Littering of solid Waste on the streats and drainage channels of Kator Payam, Juba County, Central Equatoria State, South Sudan before the clean-up and solid waste management innitiative
“I have a small business and a medicine shop by the road side, I used to be burdened by the bad smell of garbage. I could sell lots of medicine for diseases like malaria, typhoid, diarrhea, respiratory diseases, and skin disease. But now the road is clean, no more bad smell and the sales of medicines for the aforesaid diseases has declined. The environment and the aesthetic view of the surrounding area has been enhanced.” Jada Tongun , Kator, payam - Juba
Solid waste and its disposal constitute a growing problem and has gained increased political and Environmental awareness over recent years. The amount of solid waste generated and disposed off in Juba, South Sudan is steadily increasing and the government is currently focusing on methods to approach the severity of solid waste.
Solid Waste is an unavoidable byproduct of human activities. Economic development, urbanization and improved living standards in cities such as Juba have led to an increase in the quantity and complexity of solid waste generated. Rapid population growth and industrialization degrades the urban ecosystem and exerts serious stress on natural resources, which undermines equitable and sustainable development. Inefficient management and disposal of solid waste is an obvious cause of environmental degradation to most cities of the developing world.
Municipal corporations of the developing countries such as South Sudan are not able to handle increasing quantities of solid waste, which results in accumulation of poorly disposed waste on roads and in other public places; this waste ends up in water bodies - the Nile inclusive. There is a need to work towards a sustainable solid waste management system, which requires environmental, institutional, financial, economic and social sustainability. The purpose of MUNICIPAL SOLID WASTE management (MSW) system is to improve the present practices of MSW that prevail in many developing countries where it has received sufficient attention. This article describes the present scenario of the SWM practices carried out in Kator Payam, Juba County – Juba City.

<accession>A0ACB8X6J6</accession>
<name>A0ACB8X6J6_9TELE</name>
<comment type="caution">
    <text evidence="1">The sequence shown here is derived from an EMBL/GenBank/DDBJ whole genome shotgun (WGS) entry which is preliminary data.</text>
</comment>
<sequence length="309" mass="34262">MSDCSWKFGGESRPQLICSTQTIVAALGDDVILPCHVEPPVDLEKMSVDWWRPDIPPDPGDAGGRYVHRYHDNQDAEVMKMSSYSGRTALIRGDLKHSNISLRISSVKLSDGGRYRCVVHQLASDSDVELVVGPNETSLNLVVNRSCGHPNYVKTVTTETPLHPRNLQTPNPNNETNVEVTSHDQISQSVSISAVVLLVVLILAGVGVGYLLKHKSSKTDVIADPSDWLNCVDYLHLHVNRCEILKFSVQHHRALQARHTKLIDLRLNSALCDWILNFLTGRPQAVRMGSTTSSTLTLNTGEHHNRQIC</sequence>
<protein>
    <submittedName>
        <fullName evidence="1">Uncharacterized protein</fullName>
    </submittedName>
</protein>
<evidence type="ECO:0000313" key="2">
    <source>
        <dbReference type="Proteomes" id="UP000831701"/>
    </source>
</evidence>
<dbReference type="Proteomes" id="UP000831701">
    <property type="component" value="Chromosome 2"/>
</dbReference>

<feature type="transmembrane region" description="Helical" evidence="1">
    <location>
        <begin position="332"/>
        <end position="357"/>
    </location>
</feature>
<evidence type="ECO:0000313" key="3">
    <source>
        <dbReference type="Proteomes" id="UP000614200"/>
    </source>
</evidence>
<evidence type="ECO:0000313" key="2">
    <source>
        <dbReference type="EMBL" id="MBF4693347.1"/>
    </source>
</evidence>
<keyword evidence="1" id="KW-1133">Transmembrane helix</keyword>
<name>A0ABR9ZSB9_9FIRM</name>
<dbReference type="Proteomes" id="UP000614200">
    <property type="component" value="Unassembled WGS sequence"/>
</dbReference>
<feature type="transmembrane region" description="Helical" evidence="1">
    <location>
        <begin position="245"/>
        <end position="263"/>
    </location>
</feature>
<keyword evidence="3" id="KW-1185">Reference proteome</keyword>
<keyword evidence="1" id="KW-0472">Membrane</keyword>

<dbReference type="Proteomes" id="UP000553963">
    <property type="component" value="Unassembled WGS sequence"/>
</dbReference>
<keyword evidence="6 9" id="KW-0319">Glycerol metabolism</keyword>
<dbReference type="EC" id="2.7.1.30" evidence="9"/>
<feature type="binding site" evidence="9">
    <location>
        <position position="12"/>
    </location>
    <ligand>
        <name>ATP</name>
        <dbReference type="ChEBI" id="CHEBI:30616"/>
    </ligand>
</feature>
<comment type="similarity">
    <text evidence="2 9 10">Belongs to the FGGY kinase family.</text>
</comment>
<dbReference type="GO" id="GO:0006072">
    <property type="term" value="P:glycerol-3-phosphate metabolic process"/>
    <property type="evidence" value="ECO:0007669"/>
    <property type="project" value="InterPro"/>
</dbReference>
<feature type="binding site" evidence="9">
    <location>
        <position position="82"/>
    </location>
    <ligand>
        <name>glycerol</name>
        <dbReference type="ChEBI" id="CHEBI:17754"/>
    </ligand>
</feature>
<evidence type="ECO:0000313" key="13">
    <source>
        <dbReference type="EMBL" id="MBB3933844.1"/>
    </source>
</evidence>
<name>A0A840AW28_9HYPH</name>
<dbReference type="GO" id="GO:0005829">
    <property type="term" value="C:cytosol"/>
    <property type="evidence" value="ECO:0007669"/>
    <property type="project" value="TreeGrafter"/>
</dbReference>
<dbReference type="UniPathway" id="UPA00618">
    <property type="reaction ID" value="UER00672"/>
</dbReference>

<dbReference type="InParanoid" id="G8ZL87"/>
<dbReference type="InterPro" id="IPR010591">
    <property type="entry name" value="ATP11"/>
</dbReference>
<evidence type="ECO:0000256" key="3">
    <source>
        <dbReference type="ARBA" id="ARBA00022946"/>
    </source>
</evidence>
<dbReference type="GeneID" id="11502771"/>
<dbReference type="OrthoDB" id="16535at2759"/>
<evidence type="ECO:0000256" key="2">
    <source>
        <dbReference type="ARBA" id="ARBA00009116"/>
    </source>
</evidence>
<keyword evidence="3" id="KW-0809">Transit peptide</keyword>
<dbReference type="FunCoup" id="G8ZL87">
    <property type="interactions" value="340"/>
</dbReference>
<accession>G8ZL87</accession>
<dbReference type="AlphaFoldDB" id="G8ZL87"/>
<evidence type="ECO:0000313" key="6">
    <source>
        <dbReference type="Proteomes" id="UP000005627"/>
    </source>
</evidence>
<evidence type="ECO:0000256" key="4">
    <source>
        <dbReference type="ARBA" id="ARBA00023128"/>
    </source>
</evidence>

Kator is one of the settlements in Juba under the jurisdiction of Juba City in terms of services and waste management. Kator is located in the southern part of Juba town, a few meters to the bank of River Nile, covering an area of 0.87km2. It has a stream called Lobuleit - along which slum residents dump waste and when it rains, the waste flows to the Nile. Many of the Households in Kator live in the slum, with more than 100 shops available by the road side. The road leading to para/slum was always littered with scattered waste; users of this road were however not bothered about this situation.
There was no specific place for waste gathering and disposal so the slum dwellers and shop owners dumped waste by the road side in a scattered manner; some would even dump it in Lobuleit streams. People walked by the stashes of stinking waste, covering noses by their hands. Both adults and children suffered from the bad odor, diarrhea, respiratory diseases, and skin infections among other ailments.
Most people in Kator earn their livelihood through engaging in small scale business like selling locally brewed alcohol, wood and charcoal selling, vending food stalls, employment as maids and house helps, and running petty errands. The area is not connected to tap/safe water, and unemployment and poverty rates are high.
Initial effort by Conserve the Environment – South Sudan (CESS) and Community Based Organization (CBO), both members of the South Sudan NDF partnering with Kator Quarter Council to overcome the problem of solid waste management was never successful. CESS and CBO decided to counter the problem on their own. A Waste Management Committee was formed in the Kator community and trucks were hired through mutual agreement with owners - given the responsibility to collect waste from households and shops by the roadside; and dispose it at the City landfill/dumping site. After this initiative, the community became more vigilant and disposal of waste on the roadside is no more. CESS and CBO did awareness raising to slum dwellers and shop owners to continue collecting waste in the sacks/bags and submitting to trucks when the collection routine comes.
In appreciation of the effort made by CESS and CBO and the waste management committee, households and shop owners committed to pay 1000 South Sudanese Pound (SSP) each per month towards sustainability of the waste collection initiative. Currently, the roads remain clean with no odor and discomfort of people using it. The community is well pleased with the initiative and very glad to see the change with a lesson that if there is a will, there is a way.
Conserve the Environment – South Sudan (CESS) is a National Non-Governmental Organization and a member of the South Sudan NDF. The organization was strategically established to address challenges facing the local communities in their respective areas by initiating developmental projects/programs with the aim of enhancing the livelihoods of the local communities in rural areas
Dr. John Leju Celestino Ladu
National Technical Support Expert - South Sudan NDF